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Josh Reviews Angie Tribeca Season Two!

Last spring I devoured the first ten-episode season of Rashida Jones’ Angie Tribeca, a wonderfully clever, gloriously silly show.  In my review of season one I compared Angie Tribeca to a modern-day version of Police Squad.  The show follows a team of homicide detectives but it’s not really a police procedural parody.  It’s more like the show uses the framework of a police procedural to cram in as many crazy, often-very-random jokes as humanly possible.  I loved that first season and so I was delighted that only a few months later a second ten-episode season was released on TBS.

Angie Tribeca season 2.cropped

Unironic silliness can be hard to achieve, but Angie Tribeca nails it.  The show is a riot, chock full of absurdity and craziness, puns and sight-gags and slapstick and wordplay and lots more.  The jokes are piled high, with gags coming fast and furious.  This is a show that makes me laugh a lot.

Once again, Rashida Jones plays the titular Angie Tribeca, a Los Angeles homicide detective.  The whole gang from season one is back, including Hayes MacArthur as Angie’s partner Giles, Jere Burns as their boss (and my favorite character on the show) Lt. Atkins, Deon Cole as DJ Tanner (a great Full House joke), Andree Vermeulen as medical examiner Dr. Scholls (come on, all of these character names are so great!), and Alfred Molina as Dr. Edelweiss.

Rashida Jones is, as always, terrific in the lead role.  Alfred Molina’s one-scene-per-episode is always a highlight, allowing the great Mr. Molina to act increasingly crazy to enormous comedic effect.  I commented above that Jere Burns as Lt. Atkins is my favorite character on the show, and though he has fierce competition from Mr. Molina’s Dr. Edelweiss, I stand by that assessment.  I have fallen in love with Mr. Burns’ crazy deadpan, half-yelling delivery.  It’s amazing.

Season two had an incredible parade of amazing comedic guest stars.  Jon Hamm, Busy Phillips, Heather Graham, Mary McCormack, Maya Rudolph, Newsradio’s Vicki Lewis, Saul Rubinek, and many more familiar faces all appear in season two and are so, so funny.  I also have to highlight Noah Wylie and Eriq La Salle, who pop up in a brilliant E.R. reunion in “Organ Trail.”  But my favorite cameo of the season has to be Kevin Pollak’s appearance as the punchline to a brilliant A Few Good Men joke in “Beach Blanket Sting-O.”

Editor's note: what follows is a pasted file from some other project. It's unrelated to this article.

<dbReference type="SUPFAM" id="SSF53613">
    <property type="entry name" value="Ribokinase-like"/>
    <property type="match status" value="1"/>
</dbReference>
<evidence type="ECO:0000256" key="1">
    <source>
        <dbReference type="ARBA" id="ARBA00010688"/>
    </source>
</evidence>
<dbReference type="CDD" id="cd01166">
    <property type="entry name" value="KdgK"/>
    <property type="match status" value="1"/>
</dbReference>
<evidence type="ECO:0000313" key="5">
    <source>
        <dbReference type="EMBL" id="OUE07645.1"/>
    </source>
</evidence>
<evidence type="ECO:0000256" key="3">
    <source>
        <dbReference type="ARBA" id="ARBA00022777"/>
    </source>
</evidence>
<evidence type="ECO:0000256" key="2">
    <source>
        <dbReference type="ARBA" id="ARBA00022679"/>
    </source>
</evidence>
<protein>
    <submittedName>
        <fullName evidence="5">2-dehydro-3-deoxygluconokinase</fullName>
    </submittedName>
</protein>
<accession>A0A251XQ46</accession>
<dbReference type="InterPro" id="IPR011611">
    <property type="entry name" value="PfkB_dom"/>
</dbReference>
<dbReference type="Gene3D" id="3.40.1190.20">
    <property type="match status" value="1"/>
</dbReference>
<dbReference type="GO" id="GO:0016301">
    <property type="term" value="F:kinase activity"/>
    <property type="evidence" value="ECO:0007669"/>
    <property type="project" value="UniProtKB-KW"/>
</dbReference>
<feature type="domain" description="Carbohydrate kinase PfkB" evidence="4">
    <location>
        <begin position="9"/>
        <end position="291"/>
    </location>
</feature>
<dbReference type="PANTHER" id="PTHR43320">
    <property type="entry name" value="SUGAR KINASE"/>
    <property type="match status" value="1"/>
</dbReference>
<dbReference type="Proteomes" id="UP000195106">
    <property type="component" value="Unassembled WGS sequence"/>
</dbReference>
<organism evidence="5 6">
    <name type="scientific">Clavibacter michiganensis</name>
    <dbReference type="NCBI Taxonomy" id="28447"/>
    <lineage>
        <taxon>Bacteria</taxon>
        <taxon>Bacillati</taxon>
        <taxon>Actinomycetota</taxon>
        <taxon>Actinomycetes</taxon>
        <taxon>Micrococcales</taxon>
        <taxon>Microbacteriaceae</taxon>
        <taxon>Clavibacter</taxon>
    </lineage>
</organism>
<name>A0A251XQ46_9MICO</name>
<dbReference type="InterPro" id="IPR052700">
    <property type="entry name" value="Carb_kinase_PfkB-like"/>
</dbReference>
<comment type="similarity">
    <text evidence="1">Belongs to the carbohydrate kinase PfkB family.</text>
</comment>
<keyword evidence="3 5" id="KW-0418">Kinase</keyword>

Whereas all ten episodes in season one were pretty much stand-alone installments, here in season two they have opted for a different tack.  Each episode does still have it’s own distinct, usually outlandish murder investigation, but the whole season is linked together by several running story-lines, including Angie’s split from Giles (and a crazy story-line in which Giles and Dr. Scholls have been raising Angie’s baby from the season one finale), the mystery of Angie’s not-as-dead-as-everyone-thought-he-was former partner Sgt. Pepper (played by James Franco), and a conspiracy involving the city’s mayoral election.

I generally like continuity between episodes in a TV show, and I liked that this second season of Angie Tribeca felt like a complete story.  Having plot-threads carry over from one episode to the next gives viewers more of a reason to keep watching from episode to episode.  On the other hand, not all of those continuing story-lines felt strong enough to sustain over the course of a whole season.  The election-related conspiracy and everything involving Mayhem Global was more confusing than compelling (the show’s anything-for-a-joke craziness doesn’t mesh well with trying to sustain a complicated mystery/conspiracy plot), and the totally nutty story-line about Angie’s coma and her baby being raised by Giles and Dr. Scholls was just ridiculous.  (I guess it was supposed to be a parody of TV shows’ soap-opera like plot twists, especially involving season finales, but it didn’t work for me.  It was more insane than it was funny, and it led to Angie and Giles being estranged from one another for most of the season after season one had tried to get us to care about the two of them being together.  Either the show wants us to have some sort of emotional investment in Angie and Giles’ relationship, OR the show just wants to be totally crazy.  This story-line tried to have it both ways and that didn’t really work for me.)

My only other quibble with season two?  What happened to the screaming cop at the end of the opening credits, my favorite recurring gag from season one??

But look, I don’t want to get too down on Angie Tribeca for trying up some new things in season two.  The show remains super-funny and unlike pretty much any other comedy on TV these days.   Comedy fans, hear me: check out Angie Tribeca.  This show is a ton of fun.  I really hope we’ll get a season three!!

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